Hubo robot

South Korea to employ 85 robots to assist with Olympic Games

Image credit: Dreamstime

The South Korean government has announced that it will be putting a range of social and other robots on display when it hosts the upcoming 2018 Winter Olympic Games in PyeongChang.

According to the Trade, Industry and Energy Ministry of South Korea, there will be 11 different robots on show.

One of them – a humanoid robot capable of walking, developed at the Korea Advanced Institute of Science and Technology – will carry the Olympic torch on 11 December as it passes through the area near the institute.

An engineer at the institute, Professor Oh Jun-ho, has been placed in charge of the robotic team.

The social robots in the team will largely be employed to give directions and other tourist information to visitors, such as the LG-designed ‘Airport Guide Robot’, which can speak English, Korean, Mandarin and Japanese. One type of robot will draw murals on venue walls during the event. We may have to wait until February to discover the exact role of the fishing robot.

A number of more practical robots will assist staff with cleaning the venues and helping with deliveries.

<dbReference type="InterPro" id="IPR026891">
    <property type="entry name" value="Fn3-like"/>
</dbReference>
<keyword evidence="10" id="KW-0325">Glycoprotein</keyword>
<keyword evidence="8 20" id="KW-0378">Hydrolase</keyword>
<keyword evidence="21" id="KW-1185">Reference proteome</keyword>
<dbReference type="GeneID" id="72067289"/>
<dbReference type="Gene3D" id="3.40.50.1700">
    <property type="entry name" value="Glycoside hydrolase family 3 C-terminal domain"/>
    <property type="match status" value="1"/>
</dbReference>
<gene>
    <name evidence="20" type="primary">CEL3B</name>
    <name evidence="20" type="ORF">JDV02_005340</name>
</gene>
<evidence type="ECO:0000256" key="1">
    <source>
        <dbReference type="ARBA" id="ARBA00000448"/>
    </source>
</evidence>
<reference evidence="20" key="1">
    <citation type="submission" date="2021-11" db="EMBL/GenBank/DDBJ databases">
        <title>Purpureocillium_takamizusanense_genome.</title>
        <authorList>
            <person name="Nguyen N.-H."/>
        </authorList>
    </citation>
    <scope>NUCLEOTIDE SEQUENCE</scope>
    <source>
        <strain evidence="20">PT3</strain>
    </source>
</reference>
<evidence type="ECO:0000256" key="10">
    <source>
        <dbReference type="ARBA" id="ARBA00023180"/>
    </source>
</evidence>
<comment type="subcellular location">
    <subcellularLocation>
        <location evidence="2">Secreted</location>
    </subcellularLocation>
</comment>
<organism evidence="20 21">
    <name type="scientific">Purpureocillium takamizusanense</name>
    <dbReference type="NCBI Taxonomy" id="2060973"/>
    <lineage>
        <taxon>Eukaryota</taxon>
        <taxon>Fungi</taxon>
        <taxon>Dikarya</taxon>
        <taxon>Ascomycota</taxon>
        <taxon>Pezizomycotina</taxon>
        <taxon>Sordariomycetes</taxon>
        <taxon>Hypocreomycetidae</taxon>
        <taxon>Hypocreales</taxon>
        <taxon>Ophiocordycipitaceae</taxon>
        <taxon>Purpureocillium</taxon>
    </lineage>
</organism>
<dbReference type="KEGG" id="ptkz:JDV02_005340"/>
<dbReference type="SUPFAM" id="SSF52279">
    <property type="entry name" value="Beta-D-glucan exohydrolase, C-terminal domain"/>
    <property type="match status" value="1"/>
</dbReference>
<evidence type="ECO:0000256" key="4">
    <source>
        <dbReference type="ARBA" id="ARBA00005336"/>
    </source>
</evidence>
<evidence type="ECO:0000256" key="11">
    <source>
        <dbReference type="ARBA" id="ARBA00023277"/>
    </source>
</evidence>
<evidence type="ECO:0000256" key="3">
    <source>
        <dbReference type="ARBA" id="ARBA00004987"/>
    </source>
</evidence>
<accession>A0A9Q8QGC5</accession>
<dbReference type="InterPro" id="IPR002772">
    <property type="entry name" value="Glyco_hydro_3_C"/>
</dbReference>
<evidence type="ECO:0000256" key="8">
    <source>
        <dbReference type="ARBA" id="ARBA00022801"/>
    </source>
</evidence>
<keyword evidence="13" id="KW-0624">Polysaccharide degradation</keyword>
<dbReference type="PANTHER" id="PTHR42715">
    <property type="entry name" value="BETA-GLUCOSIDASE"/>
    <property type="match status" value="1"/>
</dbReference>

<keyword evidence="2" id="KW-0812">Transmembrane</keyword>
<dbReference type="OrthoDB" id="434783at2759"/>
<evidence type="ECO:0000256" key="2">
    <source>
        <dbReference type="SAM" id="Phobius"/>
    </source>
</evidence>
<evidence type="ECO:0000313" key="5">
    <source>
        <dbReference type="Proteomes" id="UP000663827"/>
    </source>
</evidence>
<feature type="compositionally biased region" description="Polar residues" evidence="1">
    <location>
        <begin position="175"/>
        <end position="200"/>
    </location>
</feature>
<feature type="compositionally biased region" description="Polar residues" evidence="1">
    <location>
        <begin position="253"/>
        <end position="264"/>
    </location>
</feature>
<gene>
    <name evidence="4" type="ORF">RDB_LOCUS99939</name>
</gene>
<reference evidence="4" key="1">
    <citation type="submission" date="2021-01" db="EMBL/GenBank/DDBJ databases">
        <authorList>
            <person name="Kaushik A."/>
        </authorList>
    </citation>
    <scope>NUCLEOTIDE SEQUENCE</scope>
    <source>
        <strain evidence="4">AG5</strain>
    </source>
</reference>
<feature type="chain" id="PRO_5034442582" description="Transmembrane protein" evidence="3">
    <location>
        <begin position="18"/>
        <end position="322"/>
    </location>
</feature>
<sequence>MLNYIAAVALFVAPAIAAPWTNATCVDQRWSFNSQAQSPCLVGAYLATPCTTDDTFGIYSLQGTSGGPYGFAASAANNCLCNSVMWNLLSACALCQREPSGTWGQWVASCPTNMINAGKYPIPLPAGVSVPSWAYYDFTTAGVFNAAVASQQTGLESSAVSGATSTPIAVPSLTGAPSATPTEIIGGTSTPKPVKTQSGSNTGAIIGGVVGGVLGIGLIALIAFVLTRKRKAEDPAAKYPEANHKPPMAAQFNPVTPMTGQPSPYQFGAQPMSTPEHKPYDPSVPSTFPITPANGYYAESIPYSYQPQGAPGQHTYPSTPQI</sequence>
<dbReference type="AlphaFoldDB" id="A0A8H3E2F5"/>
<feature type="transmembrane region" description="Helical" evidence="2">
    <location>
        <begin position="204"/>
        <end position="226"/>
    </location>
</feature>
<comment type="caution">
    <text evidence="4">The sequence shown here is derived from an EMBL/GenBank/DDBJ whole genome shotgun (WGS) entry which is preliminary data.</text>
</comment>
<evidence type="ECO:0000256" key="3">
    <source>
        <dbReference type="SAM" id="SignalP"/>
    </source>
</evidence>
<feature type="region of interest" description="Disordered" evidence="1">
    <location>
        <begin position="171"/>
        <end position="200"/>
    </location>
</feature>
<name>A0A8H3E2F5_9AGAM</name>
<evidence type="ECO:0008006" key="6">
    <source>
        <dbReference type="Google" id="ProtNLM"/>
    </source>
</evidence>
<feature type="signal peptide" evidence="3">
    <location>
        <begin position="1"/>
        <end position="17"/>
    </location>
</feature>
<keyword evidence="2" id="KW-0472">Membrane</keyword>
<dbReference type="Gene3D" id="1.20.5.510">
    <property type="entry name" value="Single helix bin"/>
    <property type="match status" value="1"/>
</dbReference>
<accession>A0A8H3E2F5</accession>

Olympics host countries often use the events as opportunities to showcase the application of cutting-edge technologies developed in the country. The 2008 Summer Olympic Games in Beijing, for instance, made use of weather modification technology in order to ensure that the expensive opening ceremony would not be marred by rain.

The Summer Olympic Games, which will be hosted by Tokyo in 2020, are expected to be the showcase for a “robot village” to provide hospitality and other services. The country – which suffers from an ageing population – leads the world in many areas of robotics research and innovation, particularly in healthcare.

The 2020 Olympics are also planned as the showcase for a flying car designed by Toyota engineers, as the proposed vehicle carries the Olympic torch into the stadium during the opening ceremony. Fujitsu hope to have a 3D sensory and machine learning system in place by 2020 which may be used to help score the events.

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